Just weeks after we all wept at the sheer beauty of Francesco Totti ending a lifetime in the Roma jersey, we are faced with a stark reminder of how hard people in this sport can be. Gianluigi Donnarumma has turned down a new contract with Milan.
What more could Milan have done? Nothing. He was launched from the youth academy into the first team at the age of 16, turned into a superstar and given the chance to earn senior Italy caps at 18. Offered a reported €4.5m per year salary to remain at San Siro, with the side he supposedly supported. If there’s one element here who cannot be blamed, it’s the Rossoneri hierarchy.
The easiest man to point the finger at is agent Mino Raiola, who relishes his role as a pantomime sneering villain, drowning in cash and yet forever looking as if he just rolled out of a pizza joint with sauce down his shirt. I’ve never seen the man with sauce on his shirt, but Raiola has the aura of sauce stains. It’s part of his being.
Adriano Galliani had few qualities as a CEO for Milan, but the best was being very good friends with Raiola and therefore able to curb his worst instincts. We’ve seen the representative ruin rapports between fans and the likes of Paul Pogba, Mario Balotelli and Zlatan Ibrahimovic. Warning to Juventus supporters – he’s already representing Moise Kean, so prepare to get involved in another of these scenarios soon.
It’s too easy, though. Raiola is an unpleasant figure, everyone knows that and it’s part of his power. It’s also why a lot of players hire him in the first place. Donnarumma is 18 years old, but he’s very mature for his age and knows his own mind. Let’s not pretend he’s being brainwashed or dominated by Raiola, here. Gigio knows what he’s doing, just weeks after kissing the badge on his jersey.
Football is a business, but there are ways of doing things and Donnarumma did it all wrong. He sent Raiola to do the dirty work, refusing to at least have the decency to confirm his decision face-to-face with Milan directors. He kept silent when fans made appeals, continued to pretend he cared about the Rossoneri colours more than anything else, then walked out just as they were on the way back to the top with strong investment.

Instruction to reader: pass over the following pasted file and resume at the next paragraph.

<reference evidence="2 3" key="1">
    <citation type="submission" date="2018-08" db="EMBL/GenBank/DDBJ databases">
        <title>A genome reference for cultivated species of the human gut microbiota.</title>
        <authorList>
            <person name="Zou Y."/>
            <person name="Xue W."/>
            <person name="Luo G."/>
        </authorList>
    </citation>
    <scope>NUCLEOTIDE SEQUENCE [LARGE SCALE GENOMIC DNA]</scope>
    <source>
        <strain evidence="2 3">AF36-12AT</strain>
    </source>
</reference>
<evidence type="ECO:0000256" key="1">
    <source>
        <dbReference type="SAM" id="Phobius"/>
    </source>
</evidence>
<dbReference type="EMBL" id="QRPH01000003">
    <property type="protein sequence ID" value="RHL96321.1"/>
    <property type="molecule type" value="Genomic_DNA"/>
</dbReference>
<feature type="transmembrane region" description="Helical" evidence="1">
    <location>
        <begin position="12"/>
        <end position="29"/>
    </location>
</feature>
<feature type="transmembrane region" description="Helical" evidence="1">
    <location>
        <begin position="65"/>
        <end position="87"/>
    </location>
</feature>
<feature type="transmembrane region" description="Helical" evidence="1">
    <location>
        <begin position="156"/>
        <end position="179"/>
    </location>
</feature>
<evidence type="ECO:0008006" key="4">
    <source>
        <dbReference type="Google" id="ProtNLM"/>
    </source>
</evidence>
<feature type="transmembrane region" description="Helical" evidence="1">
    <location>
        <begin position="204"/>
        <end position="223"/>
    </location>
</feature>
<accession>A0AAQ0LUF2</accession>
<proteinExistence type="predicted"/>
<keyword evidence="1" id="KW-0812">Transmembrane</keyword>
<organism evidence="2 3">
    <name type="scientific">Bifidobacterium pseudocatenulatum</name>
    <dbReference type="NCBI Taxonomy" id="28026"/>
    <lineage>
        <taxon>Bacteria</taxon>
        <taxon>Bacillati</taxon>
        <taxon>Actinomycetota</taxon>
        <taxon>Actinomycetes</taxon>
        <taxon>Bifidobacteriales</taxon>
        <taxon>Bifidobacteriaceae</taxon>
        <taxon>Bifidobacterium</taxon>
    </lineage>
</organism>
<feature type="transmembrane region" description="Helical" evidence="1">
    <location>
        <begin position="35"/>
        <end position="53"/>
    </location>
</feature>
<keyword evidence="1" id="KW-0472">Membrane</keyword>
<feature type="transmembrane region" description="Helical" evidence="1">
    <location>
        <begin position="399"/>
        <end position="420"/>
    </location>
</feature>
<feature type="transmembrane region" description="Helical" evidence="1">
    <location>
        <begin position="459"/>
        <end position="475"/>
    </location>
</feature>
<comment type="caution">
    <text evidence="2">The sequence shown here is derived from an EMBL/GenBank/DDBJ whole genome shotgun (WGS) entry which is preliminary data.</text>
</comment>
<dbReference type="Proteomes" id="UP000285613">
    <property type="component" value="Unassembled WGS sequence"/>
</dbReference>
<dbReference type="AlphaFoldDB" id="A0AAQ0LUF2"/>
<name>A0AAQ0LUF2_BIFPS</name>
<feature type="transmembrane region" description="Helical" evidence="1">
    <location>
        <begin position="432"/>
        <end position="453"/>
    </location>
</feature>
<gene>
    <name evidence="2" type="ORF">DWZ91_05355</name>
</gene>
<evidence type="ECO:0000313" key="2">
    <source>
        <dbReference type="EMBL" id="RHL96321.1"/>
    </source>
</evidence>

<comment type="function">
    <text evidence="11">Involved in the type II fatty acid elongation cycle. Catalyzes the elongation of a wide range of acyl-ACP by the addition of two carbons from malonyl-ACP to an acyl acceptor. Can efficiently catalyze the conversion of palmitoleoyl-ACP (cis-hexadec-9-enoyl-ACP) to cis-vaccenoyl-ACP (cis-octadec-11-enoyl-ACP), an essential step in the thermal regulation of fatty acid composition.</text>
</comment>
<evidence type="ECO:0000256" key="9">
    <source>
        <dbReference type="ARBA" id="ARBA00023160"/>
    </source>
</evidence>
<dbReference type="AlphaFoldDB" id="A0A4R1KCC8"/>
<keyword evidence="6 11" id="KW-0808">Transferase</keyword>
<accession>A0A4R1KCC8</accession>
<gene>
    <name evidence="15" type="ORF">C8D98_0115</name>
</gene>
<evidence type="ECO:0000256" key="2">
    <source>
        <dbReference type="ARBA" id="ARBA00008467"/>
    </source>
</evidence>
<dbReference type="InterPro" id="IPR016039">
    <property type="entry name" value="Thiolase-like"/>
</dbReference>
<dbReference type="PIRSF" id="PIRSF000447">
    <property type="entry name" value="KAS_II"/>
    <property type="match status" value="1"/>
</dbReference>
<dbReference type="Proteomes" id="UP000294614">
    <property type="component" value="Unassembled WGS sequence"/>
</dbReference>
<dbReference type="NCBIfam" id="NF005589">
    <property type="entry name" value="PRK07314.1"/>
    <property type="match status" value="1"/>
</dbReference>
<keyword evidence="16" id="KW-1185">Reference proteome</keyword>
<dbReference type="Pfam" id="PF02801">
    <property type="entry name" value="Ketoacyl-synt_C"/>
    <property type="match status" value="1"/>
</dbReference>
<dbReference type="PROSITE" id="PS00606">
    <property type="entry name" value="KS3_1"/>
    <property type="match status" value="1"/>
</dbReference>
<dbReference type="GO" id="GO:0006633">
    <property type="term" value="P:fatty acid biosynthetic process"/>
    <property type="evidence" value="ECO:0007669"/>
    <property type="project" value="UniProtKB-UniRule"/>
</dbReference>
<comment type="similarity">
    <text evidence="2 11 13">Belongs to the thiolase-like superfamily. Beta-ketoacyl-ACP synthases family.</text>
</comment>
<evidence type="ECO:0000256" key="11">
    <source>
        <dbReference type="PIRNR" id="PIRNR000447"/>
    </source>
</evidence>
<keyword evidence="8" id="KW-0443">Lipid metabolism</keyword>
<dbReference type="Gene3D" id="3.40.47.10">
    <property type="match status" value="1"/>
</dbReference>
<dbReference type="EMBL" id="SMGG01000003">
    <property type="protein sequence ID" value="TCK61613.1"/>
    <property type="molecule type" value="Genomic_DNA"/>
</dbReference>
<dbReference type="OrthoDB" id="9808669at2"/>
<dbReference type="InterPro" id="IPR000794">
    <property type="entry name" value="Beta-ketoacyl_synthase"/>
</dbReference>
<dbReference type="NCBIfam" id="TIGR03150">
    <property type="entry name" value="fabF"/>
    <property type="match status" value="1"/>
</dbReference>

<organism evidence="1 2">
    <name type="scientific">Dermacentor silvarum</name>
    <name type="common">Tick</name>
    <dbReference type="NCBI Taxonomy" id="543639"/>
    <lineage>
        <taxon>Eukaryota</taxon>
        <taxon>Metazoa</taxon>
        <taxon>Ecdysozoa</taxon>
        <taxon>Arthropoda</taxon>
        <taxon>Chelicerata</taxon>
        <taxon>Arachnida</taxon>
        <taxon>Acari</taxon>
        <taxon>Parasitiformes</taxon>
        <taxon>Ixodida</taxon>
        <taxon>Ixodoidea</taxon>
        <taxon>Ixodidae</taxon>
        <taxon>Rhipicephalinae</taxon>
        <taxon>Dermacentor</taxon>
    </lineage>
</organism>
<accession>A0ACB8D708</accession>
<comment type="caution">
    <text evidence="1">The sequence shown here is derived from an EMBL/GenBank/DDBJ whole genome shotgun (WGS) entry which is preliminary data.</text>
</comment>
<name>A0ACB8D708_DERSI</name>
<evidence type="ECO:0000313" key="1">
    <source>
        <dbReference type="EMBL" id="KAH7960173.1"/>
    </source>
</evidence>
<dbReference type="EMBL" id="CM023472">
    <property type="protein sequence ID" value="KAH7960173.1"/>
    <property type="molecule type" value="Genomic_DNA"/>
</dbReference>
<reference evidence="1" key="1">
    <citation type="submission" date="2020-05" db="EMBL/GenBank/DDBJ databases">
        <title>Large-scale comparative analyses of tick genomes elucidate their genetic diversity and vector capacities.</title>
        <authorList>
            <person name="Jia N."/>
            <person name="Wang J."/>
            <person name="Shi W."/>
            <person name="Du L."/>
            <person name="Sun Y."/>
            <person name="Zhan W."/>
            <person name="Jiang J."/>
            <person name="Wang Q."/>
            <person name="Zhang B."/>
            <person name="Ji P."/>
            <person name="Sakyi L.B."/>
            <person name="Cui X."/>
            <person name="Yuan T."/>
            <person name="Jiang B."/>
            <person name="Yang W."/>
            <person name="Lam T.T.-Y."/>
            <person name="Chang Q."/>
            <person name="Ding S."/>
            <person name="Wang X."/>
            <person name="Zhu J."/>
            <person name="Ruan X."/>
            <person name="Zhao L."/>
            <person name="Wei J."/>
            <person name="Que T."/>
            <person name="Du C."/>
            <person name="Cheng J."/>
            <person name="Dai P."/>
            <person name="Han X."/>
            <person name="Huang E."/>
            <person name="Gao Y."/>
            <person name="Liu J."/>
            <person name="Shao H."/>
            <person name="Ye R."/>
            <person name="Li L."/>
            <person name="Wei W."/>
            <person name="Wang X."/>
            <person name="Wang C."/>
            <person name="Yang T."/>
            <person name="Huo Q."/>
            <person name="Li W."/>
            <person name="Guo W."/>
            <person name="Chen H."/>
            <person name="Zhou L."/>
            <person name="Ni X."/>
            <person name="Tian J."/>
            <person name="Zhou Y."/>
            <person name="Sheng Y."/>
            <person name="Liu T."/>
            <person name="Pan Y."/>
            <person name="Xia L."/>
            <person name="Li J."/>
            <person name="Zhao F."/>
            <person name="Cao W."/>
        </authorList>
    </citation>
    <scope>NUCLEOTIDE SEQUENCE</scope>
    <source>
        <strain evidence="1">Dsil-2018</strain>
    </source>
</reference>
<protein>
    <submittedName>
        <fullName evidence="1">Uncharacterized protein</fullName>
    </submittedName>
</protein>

He could’ve waited a year. It would’ve been smarter, quite frankly, as he’d have more regular playing time to consolidate his status and could make Milan a tidy profit from his sale. Manchester United, Real Madrid or Manchester City would’ve gladly paid €100m in a year, he’d still only be 19 and could decide then whether it was wise to abandon a revamped side.
As for those Milan fans who are saying it’s not an issue, because we’ve already got Alessandro Plizzari – no, we don’t. He saved two penalties in a shoot-out for the Under-20 World Cup semi-final, but he wasn’t first choice goalkeeper in that tournament and he was error-prone for the rest of the game. As many have said before, Donnarumma isn’t the most technically-gifted goalkeeper – he’s awful with his feet, for a start – but he does have this unshakeable confidence that is crucial for the role. It is also extremely rare in a teenager.
Milan will move on. The Diavolo will roar and shrug off the snakes. Donnarumma will no doubt have a great career in future, but he’ll never be seen the same way again – by anybody.